After hearing earlier this year that the International Olympic Committee had accepted ballroom dancing as a provisional sport, I felt that I could stand a little taller and look back with increased satisfaction on the time I've spent scuffing the hardwood of a Manhattan dance studio.
Ballroom dancing a sport? Absolutely. Right now, at its competitive heights, it boasts a superstar couple to rival former Olympic ice dancing champions Jayne Torvill and Christopher Dean of Britain. Gaynor Fair-weather and Donnie Burns are British, too, and they have just won their 13th consecutive World Professional Latin American dance title.
For a current Stateside rooting interest, consider the cabaret-division U.S. and world champs, David and Leslie Elkins of Nashville. If ballroom does gain the Olympic medal status it deserves, the floor at the Games will be teeming with high-class hoofers.
I have found ballroom to be not only athletic but also intricate and endlessly challenging. And, I admit, I was trying to stand taller anyway, because a succession of teachers had given me hell about my posture while trying to sort out my footwork.
My passion for ballroom was kindled on Christmas of 1993, when my wife, Anne, having given up hope of persuading me to join her in her favorite pastime, aerobic dancing, handed me a gift certificate for some ballroom lessons. I had never danced. I am not notably outgoing or a show-off, and I have often suffered from stage fright. But my initial visit to the dance studio the next month was reassuring. I was assigned to a teacher named Nicky, a smiling young woman with incredibly good posture who guided me into my first travesties of the waltz, fox-trot, tango and rumba.
All the teachers I have come across since then have shared a common strategy: vocal support bordering on shameless flattery. I have had three private teachers and others in group classes, and their comments have ranged from a rock-bottom "not bad" after an awkward step to "awesome" after a pretty good one.
In that respect a dance studio is a kind of never-never land of good cheer and positive reinforcement. But one's teacher must strike a delicate balance between cheerleading and actually teaching, and because ballroom has a very technical side, newcomers must be prepared for a certain amount of constructive criticism.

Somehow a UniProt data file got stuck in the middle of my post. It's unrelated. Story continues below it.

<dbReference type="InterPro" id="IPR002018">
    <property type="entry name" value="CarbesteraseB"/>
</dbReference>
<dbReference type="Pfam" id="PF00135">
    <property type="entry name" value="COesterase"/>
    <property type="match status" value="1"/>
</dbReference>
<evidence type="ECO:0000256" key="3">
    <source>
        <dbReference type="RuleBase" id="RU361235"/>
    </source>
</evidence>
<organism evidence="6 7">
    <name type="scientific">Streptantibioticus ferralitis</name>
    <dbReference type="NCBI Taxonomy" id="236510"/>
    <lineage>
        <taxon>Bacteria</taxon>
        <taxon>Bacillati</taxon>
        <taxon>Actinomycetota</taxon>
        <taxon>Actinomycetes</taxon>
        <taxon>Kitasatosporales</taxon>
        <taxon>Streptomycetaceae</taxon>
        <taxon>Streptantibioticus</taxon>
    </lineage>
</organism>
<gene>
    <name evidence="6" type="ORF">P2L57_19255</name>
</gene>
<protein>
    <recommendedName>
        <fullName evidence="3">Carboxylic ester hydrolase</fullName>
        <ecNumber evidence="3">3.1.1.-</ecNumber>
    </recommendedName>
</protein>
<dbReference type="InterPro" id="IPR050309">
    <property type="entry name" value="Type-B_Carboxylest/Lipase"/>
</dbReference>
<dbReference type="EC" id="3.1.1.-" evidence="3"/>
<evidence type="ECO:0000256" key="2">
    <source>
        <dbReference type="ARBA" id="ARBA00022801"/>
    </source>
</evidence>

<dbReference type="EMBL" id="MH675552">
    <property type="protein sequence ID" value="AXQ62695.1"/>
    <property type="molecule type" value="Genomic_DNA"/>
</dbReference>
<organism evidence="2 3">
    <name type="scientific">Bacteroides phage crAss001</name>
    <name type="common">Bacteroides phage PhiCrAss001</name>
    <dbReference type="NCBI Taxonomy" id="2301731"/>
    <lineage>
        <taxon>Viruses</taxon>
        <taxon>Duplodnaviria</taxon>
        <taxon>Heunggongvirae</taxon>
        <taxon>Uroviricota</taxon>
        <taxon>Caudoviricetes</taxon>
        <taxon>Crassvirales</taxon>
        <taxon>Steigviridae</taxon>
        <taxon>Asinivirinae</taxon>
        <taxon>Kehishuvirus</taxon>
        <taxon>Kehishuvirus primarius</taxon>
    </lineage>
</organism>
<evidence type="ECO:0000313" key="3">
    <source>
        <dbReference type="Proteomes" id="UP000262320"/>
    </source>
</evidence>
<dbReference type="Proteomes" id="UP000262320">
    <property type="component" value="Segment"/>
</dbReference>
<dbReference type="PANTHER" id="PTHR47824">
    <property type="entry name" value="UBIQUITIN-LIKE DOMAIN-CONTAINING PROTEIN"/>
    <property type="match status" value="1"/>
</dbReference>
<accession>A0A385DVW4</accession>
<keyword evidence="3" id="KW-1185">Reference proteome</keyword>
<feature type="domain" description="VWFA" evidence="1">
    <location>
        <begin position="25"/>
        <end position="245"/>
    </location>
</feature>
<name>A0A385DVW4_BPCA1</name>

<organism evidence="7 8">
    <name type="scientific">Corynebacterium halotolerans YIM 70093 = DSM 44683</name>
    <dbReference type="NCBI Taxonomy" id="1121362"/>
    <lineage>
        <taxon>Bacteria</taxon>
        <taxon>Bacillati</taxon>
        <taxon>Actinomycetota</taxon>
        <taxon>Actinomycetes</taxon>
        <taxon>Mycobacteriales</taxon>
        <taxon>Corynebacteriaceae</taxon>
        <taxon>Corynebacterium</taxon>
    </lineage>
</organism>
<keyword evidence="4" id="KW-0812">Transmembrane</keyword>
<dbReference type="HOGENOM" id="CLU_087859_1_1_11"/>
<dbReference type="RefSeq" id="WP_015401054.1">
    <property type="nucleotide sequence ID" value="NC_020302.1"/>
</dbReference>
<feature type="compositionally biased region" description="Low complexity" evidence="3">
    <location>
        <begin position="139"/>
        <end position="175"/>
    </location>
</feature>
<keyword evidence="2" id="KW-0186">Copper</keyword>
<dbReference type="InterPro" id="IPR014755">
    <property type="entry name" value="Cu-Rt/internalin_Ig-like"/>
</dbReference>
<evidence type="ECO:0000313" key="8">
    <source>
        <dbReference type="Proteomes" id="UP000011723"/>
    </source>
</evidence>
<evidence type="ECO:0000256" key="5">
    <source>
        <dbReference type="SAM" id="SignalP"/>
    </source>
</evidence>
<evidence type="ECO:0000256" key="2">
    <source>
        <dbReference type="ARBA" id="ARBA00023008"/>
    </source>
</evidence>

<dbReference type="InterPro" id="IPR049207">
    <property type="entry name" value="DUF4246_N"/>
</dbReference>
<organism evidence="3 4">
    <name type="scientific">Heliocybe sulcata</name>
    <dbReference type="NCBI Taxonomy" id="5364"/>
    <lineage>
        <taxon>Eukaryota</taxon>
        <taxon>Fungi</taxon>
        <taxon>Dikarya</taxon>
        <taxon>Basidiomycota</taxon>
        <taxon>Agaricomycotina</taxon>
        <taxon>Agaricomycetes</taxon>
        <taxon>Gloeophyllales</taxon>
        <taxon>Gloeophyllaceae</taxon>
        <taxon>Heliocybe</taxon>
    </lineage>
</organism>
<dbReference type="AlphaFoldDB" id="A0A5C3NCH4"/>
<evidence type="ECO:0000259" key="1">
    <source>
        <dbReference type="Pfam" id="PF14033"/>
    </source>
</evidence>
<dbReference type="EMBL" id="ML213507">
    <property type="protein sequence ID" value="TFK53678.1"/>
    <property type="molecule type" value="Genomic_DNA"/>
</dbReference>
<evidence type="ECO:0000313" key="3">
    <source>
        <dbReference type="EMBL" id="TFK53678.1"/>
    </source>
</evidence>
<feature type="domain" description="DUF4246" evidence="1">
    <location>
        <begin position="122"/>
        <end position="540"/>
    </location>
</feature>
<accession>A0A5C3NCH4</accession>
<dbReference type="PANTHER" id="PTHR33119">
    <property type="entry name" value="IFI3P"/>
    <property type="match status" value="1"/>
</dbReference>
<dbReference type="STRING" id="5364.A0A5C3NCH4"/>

One of the first things Nicky said to me as she tried to give some dancerly shape to my "frame"—the way I held her—was, "Relax your shoulders." I heard that so often over the next few months that despite my teachers' sweet civility, I began to think, Who am I? The Hunchback of Arthur Murray? On the whole, though, I enjoyed the dance scene, and I calmed down and soldiered on.
Nicky outdid herself when I signed up for more lessons after a few weeks. For our next session she appeared in a red, barebacked pants outfit and gave me a saucy leg wrap as we tangoed. As general guidance for the coming weeks she said, "Now hit me with your best shot." So I did, but she soon left the studio, and my next teacher turned out to be another smiling young woman, this one named Jackie.
Introducing her one evening at a studio affair, a staff member said, "Jackie's a ballerina, and you know how picky they are." Uh-oh, I thought. While she looked angelic and had the supportive studiospeak down pat, Jackie had the teaching instincts of a drill instructor. She had taken her first dance lesson at age four, I at age 64. Call me sentimental, but there is such symmetry there that I felt we had been destined to be teacher and student from the start.